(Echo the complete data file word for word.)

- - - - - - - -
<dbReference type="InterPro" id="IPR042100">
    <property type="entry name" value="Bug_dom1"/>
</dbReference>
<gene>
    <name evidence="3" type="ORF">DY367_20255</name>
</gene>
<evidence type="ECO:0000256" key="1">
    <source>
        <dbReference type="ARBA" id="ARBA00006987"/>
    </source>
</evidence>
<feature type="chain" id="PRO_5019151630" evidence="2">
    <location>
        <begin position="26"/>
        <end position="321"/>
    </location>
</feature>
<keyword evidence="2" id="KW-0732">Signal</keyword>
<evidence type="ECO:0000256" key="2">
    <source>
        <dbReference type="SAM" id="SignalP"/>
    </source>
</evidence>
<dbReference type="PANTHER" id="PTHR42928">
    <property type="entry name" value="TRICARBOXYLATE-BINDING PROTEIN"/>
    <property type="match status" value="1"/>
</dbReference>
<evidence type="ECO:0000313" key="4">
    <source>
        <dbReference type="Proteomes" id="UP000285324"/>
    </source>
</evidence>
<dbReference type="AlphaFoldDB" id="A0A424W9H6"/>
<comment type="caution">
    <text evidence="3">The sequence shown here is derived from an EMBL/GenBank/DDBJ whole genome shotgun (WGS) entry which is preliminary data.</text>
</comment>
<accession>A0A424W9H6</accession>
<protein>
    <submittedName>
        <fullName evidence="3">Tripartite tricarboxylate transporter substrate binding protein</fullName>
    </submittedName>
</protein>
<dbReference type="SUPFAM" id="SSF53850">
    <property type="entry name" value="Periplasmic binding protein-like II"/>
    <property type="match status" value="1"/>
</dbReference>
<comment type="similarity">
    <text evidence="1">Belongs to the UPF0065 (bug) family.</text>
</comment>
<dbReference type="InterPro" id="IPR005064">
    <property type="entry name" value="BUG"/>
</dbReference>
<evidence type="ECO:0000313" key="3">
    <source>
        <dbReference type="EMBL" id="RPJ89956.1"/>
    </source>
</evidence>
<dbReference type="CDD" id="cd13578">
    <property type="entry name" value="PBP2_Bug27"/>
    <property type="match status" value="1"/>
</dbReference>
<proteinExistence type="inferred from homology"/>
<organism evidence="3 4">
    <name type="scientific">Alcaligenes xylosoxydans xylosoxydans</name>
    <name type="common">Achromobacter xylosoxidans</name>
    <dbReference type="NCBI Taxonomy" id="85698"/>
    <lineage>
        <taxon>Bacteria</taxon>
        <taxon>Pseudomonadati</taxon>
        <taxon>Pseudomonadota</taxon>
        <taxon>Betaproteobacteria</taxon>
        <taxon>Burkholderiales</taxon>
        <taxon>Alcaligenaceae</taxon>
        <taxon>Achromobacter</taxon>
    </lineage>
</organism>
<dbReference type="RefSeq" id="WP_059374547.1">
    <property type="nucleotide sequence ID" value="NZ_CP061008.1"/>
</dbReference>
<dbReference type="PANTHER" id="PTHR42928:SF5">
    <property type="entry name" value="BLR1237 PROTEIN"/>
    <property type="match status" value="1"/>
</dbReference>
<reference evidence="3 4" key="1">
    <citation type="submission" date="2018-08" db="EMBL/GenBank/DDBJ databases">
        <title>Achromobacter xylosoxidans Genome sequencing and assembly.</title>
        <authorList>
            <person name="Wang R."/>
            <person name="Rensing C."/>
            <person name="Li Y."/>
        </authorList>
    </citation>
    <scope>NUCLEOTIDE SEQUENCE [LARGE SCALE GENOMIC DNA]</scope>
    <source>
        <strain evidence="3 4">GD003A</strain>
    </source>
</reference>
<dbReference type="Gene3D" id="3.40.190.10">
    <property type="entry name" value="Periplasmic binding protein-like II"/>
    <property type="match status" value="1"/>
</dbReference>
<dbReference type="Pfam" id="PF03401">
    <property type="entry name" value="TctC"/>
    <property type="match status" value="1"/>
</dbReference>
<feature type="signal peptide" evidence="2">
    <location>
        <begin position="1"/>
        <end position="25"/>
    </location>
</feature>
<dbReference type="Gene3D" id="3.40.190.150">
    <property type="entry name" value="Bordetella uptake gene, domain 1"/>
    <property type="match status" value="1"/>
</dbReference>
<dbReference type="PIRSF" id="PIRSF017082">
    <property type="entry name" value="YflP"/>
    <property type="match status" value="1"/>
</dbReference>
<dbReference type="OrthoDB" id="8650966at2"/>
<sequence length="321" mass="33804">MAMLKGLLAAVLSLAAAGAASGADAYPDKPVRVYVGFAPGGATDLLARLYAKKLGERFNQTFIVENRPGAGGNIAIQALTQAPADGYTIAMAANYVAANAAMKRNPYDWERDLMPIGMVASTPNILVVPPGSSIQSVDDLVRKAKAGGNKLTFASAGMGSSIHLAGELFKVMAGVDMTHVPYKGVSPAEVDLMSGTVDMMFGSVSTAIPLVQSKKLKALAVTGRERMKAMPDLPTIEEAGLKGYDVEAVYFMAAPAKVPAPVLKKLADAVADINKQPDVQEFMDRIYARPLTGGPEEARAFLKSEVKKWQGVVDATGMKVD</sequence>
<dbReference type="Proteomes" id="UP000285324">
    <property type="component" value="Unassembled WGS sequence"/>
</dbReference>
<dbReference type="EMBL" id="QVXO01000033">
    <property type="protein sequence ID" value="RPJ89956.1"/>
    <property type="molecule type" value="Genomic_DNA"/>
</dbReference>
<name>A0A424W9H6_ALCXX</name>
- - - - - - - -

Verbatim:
<dbReference type="InterPro" id="IPR042100">
    <property type="entry name" value="Bug_dom1"/>
</dbReference>
<gene>
    <name evidence="3" type="ORF">DY367_20255</name>
</gene>
<evidence type="ECO:0000256" key="1">
    <source>
        <dbReference type="ARBA" id="ARBA00006987"/>
    </source>
</evidence>
<feature type="chain" id="PRO_5019151630" evidence="2">
    <location>
        <begin position="26"/>
        <end position="321"/>
    </location>
</feature>
<keyword evidence="2" id="KW-0732">Signal</keyword>
<evidence type="ECO:0000256" key="2">
    <source>
        <dbReference type="SAM" id="SignalP"/>
    </source>
</evidence>
<dbReference type="PANTHER" id="PTHR42928">
    <property type="entry name" value="TRICARBOXYLATE-BINDING PROTEIN"/>
    <property type="match status" value="1"/>
</dbReference>
<evidence type="ECO:0000313" key="4">
    <source>
        <dbReference type="Proteomes" id="UP000285324"/>
    </source>
</evidence>
<dbReference type="AlphaFoldDB" id="A0A424W9H6"/>
<comment type="caution">
    <text evidence="3">The sequence shown here is derived from an EMBL/GenBank/DDBJ whole genome shotgun (WGS) entry which is preliminary data.</text>
</comment>
<accession>A0A424W9H6</accession>
<protein>
    <submittedName>
        <fullName evidence="3">Tripartite tricarboxylate transporter substrate binding protein</fullName>
    </submittedName>
</protein>
<dbReference type="SUPFAM" id="SSF53850">
    <property type="entry name" value="Periplasmic binding protein-like II"/>
    <property type="match status" value="1"/>
</dbReference>
<comment type="similarity">
    <text evidence="1">Belongs to the UPF0065 (bug) family.</text>
</comment>
<dbReference type="InterPro" id="IPR005064">
    <property type="entry name" value="BUG"/>
</dbReference>
<evidence type="ECO:0000313" key="3">
    <source>
        <dbReference type="EMBL" id="RPJ89956.1"/>
    </source>
</evidence>
<dbReference type="CDD" id="cd13578">
    <property type="entry name" value="PBP2_Bug27"/>
    <property type="match status" value="1"/>
</dbReference>
<proteinExistence type="inferred from homology"/>
<organism evidence="3 4">
    <name type="scientific">Alcaligenes xylosoxydans xylosoxydans</name>
    <name type="common">Achromobacter xylosoxidans</name>
    <dbReference type="NCBI Taxonomy" id="85698"/>
    <lineage>
        <taxon>Bacteria</taxon>
        <taxon>Pseudomonadati</taxon>
        <taxon>Pseudomonadota</taxon>
        <taxon>Betaproteobacteria</taxon>
        <taxon>Burkholderiales</taxon>
        <taxon>Alcaligenaceae</taxon>
        <taxon>Achromobacter</taxon>
    </lineage>
</organism>
<dbReference type="RefSeq" id="WP_059374547.1">
    <property type="nucleotide sequence ID" value="NZ_CP061008.1"/>
</dbReference>
<dbReference type="PANTHER" id="PTHR42928:SF5">
    <property type="entry name" value="BLR1237 PROTEIN"/>
    <property type="match status" value="1"/>
</dbReference>
<reference evidence="3 4" key="1">
    <citation type="submission" date="2018-08" db="EMBL/GenBank/DDBJ databases">
        <title>Achromobacter xylosoxidans Genome sequencing and assembly.</title>
        <authorList>
            <person name="Wang R."/>
            <person name="Rensing C."/>
            <person name="Li Y."/>
        </authorList>
    </citation>
    <scope>NUCLEOTIDE SEQUENCE [LARGE SCALE GENOMIC DNA]</scope>
    <source>
        <strain evidence="3 4">GD003A</strain>
    </source>
</reference>
<dbReference type="Gene3D" id="3.40.190.10">
    <property type="entry name" value="Periplasmic binding protein-like II"/>
    <property type="match status" value="1"/>
</dbReference>
<dbReference type="Pfam" id="PF03401">
    <property type="entry name" value="TctC"/>
    <property type="match status" value="1"/>
</dbReference>
<feature type="signal peptide" evidence="2">
    <location>
        <begin position="1"/>
        <end position="25"/>
    </location>
</feature>
<dbReference type="Gene3D" id="3.40.190.150">
    <property type="entry name" value="Bordetella uptake gene, domain 1"/>
    <property type="match status" value="1"/>
</dbReference>
<dbReference type="PIRSF" id="PIRSF017082">
    <property type="entry name" value="YflP"/>
    <property type="match status" value="1"/>
</dbReference>
<dbReference type="OrthoDB" id="8650966at2"/>
<sequence length="321" mass="33804">MAMLKGLLAAVLSLAAAGAASGADAYPDKPVRVYVGFAPGGATDLLARLYAKKLGERFNQTFIVENRPGAGGNIAIQALTQAPADGYTIAMAANYVAANAAMKRNPYDWERDLMPIGMVASTPNILVVPPGSSIQSVDDLVRKAKAGGNKLTFASAGMGSSIHLAGELFKVMAGVDMTHVPYKGVSPAEVDLMSGTVDMMFGSVSTAIPLVQSKKLKALAVTGRERMKAMPDLPTIEEAGLKGYDVEAVYFMAAPAKVPAPVLKKLADAVADINKQPDVQEFMDRIYARPLTGGPEEARAFLKSEVKKWQGVVDATGMKVD</sequence>
<dbReference type="Proteomes" id="UP000285324">
    <property type="component" value="Unassembled WGS sequence"/>
</dbReference>
<dbReference type="EMBL" id="QVXO01000033">
    <property type="protein sequence ID" value="RPJ89956.1"/>
    <property type="molecule type" value="Genomic_DNA"/>
</dbReference>
<name>A0A424W9H6_ALCXX</name>